Web pages run into the same accessibility issues as any other content. Whether creating a class in a Learning Management System, or creating a new web page directly in HTML, the web pages should be usable by everyone. Primarily, a screen-reading program should encounter no problems when reading a web page.

    • Images and tables require alt text to provide descriptions.
      • Example code:
  • <img src=”TsengCollegeLogo.jpeg” alt=”Tseng College Logo”> 
  • <em>This text will appear italicized.</em>
  • <strong>This text will appear bolded.</strong>
  • <h1>Main Heading</h1>
  • <h2>Second Level Heading</h2>
    • Lists of items should be organized as ordered (numbered) lists <ol> or unordered (bulleted) lists <ul> rather than simply numbering each line or inserting a bullet point.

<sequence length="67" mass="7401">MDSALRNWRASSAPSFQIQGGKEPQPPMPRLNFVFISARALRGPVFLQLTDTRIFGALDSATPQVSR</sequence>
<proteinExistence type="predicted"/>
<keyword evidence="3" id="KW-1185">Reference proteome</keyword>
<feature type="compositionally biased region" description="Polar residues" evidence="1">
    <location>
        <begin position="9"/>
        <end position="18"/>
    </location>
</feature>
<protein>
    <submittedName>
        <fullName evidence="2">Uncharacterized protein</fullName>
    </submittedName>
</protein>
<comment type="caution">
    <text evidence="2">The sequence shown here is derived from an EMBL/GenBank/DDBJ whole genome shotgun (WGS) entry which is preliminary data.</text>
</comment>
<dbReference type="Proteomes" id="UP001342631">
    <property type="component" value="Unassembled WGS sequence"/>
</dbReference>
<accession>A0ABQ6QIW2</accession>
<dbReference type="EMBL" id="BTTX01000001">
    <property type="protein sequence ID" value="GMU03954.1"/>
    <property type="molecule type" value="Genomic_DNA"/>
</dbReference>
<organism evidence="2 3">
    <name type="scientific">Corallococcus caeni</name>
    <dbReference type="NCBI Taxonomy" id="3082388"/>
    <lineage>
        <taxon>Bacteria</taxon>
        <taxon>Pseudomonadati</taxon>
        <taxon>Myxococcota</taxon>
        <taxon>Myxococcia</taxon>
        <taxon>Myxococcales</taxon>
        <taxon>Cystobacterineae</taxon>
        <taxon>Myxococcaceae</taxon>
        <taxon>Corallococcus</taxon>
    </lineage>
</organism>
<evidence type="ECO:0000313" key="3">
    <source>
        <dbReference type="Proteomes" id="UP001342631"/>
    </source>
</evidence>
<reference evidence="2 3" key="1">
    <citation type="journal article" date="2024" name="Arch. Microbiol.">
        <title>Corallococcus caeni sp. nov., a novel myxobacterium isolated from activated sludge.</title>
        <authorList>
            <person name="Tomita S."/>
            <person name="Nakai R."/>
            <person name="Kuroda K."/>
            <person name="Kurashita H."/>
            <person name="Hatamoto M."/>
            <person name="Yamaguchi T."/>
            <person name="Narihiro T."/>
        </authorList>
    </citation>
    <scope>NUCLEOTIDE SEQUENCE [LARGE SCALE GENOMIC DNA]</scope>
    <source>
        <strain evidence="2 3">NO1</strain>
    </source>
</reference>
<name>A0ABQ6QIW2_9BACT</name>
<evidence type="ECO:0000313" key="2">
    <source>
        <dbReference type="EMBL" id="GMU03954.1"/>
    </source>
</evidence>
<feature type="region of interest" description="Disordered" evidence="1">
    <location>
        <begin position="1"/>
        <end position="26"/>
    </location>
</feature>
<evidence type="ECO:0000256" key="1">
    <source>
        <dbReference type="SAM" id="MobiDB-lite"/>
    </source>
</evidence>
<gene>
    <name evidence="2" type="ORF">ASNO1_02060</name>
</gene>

• Example code:
  • <ol>
       <li>First item on the ordered list</li>
       <li>Second item on the ordered list</li>
  • <ul>
       <li>First item on the unordered list</li>
       <li>Second item on the unordered list</li>
    • Hyperlinks must have descriptions that tell the user where the link leads.
      • Example code:
  • <a href=”www.csun.edu”>CSUN’s website</a>
  • A table of contents needs to be formatted properly for ease of navigation. This is done by creating hierarchical lists of links that direct to specific parts of a page.
  • Colors should have plenty of contrast in intensity to differentiate from one another.

We recommend utilizing WAVE Chrome Extension to check websites for accessibility. This plugin requires using Google Chrome as your web browser.

For more information on specifics on creating accessible HTML code, please refer to WCAG 2.0 requirements.